In early Cretaceous times there was marine clay deposition to the north of the High, but to the south, in Lincolnshire, there were shallow water limestones, ironstones and clays being deposited. The Carstone is only found to the south of the 'High'. The Albian Red Chalk varies in thickness from 18 metres thick at Speeton in the north, to 30 cm thick over the 'High' at Rifle Butts SSSI, and to 2 m thick at South Ferriby. Its thickness remains fairly constant throughout the Midlands Basin.
The late Cretaceous Chalk covers the structure, but there are variations in thickness of the Chalk in the Cenomanian and Senonian. The Cenomanian is 44 m thick at Buckton Cliff, and 25 m thick at South Ferriby. There is evidence to suggest that the thickness is less than this in the area around Rifle Butts Quarry but unfortunately there is not a complete exposure to show this. The Turonian has a fairly consistent thickness throughout the region, but higher beds seem to be thicker in the north, and there are sedimentary features suggesting deeper water in that area.
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Yorkshire's Jurassic Park
If you mention fossils or tell someone you are interested in geology, they usually immediately think of dinosaurs. Looking at the number of books, films and TV programmes about them, one would assume that they are the commonest forms of ancient life! But in fact their remains are quite rare. In over 25 years collecting I have never found any part of one. In fact the first ever complete skeleton of Tyrannosaurus rex was only found a couple of years ago.
There are several reasons for this. The first is that dinosaurs lived on the land, and most rocks are formed under the sea! Secondly the big creatures at the top of the food chain are less common than the tiny creatures and plants at the bottom. Also, as a general rule of thumb, the bigger the bone or shell is the lower the chances of it being buried and fossilised.
But, if you think about it, a big mobile creature is going to create a lot of footprints in its lifetime, and because it leaves behind more footprints than bones, there is a greater chance of these becoming fossilised.
By coincidence, in middle Jurassic times (about 175 million years ago), the rocks forming in the area which is now the north Yorkshire coast, were sandstones and mudrocks being deposited by rivers and streams. When you know what to look for you can find lots of dinosaur's footprints preserved in these rocks. There are small prints with three toes about the size of your hand, often with claw marks showing and larger versions of these about a foot across. These sorts would have been made by bipedal dinosaurs, some of which were probably carnivores. There are also large round prints, about a metre in diameter, with three stubby toes, a bit like an elephant's footprint. These were made by large herbivores, that walked on all four legs. Unfortunately we cannot say which species of dinosaur made each type of print, and the only way to be absolutely sure is if the creature died at the end of its walk and its bones were preserved at that spot; a highly unlikely event !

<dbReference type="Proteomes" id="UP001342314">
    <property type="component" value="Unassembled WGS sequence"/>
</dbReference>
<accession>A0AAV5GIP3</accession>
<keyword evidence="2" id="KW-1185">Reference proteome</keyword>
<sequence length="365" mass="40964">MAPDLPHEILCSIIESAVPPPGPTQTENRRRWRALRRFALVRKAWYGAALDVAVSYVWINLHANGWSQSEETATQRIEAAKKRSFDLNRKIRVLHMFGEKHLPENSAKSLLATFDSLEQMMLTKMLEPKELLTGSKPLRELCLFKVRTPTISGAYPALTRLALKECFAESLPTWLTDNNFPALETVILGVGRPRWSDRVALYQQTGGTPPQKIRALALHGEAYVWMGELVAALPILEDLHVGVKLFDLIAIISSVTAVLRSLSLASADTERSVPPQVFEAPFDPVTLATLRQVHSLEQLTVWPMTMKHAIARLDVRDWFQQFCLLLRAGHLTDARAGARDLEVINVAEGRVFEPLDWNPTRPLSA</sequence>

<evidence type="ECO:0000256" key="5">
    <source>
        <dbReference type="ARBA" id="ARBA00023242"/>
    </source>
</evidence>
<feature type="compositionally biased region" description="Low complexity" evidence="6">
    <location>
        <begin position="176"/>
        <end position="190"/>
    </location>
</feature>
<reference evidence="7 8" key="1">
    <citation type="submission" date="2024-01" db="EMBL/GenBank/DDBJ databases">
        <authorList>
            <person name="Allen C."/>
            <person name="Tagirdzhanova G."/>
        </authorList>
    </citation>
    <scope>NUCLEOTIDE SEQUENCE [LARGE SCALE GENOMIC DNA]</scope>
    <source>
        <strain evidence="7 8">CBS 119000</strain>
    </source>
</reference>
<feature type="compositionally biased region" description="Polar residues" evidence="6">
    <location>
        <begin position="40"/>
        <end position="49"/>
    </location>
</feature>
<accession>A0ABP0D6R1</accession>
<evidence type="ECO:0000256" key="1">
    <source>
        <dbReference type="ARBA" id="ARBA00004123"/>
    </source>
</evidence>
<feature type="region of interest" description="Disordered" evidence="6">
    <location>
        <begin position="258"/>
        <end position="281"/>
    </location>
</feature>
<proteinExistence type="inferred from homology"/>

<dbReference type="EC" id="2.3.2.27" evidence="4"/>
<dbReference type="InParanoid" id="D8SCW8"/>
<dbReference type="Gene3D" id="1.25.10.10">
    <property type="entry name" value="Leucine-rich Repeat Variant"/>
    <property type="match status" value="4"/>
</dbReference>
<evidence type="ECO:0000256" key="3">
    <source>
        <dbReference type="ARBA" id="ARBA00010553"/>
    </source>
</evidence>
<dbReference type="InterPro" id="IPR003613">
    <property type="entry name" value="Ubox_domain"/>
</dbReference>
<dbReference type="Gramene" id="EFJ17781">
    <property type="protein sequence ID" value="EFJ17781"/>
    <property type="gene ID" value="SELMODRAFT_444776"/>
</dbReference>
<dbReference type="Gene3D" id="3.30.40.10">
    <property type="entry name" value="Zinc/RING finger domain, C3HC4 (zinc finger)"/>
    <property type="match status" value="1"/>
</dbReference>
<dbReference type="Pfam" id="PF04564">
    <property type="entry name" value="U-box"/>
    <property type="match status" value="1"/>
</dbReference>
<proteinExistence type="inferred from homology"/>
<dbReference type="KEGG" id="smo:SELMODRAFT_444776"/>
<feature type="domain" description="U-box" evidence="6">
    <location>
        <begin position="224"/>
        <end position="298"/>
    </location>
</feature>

A lot of these footprints are persevered as natural casts. In other words, the dinosaur walked over the mud at the edge of the river, leaving a footprint, and then a layer of sand was deposited over the mud, filling the footprint. Then, millions of years later, the mudrock is eroded away leaving the cast in a sandstone.
Sometimes you have to use a little bit of imagination when looking at these trace fossils. But they are really very common on our coastline between Scarborough and Whitby. There are even some markings that have been interpreted as swimming tracks of a dinosaur. The animal must have been doing the doggy-paddle (or should it be "dino-paddle"?) in a shallow river, and its claws scratched the sediment on the river bottom.
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If you go to Speeton (the southern end of Filey Bay) you may see some strange sights. You may see chalk pebbles with writing on them, stuck into the mucky grey cliffs. And occasionally you may see the creature responsible for these artefacts. It is one of a strange species of geologists known as 'The Friends of the Speeton Clay'. They are a bit like normal geologists (if that is not a contradiction in terms) but they have a habit of muttering strange numbers to themselves, or (if they get the chance) other people! They also write these numbers on pebbles of chalk and stick them into the cliff and tend to abandon the familiar geological hammer in favour of ice picks, trowels or custom made tools. If you like you can join in their conversations: if they say "LB2B" or "C7G" you can say 'ooh yes' and nod enthusiastically. But do not get carried away and reply "E5C", because they would not have heard of this one before !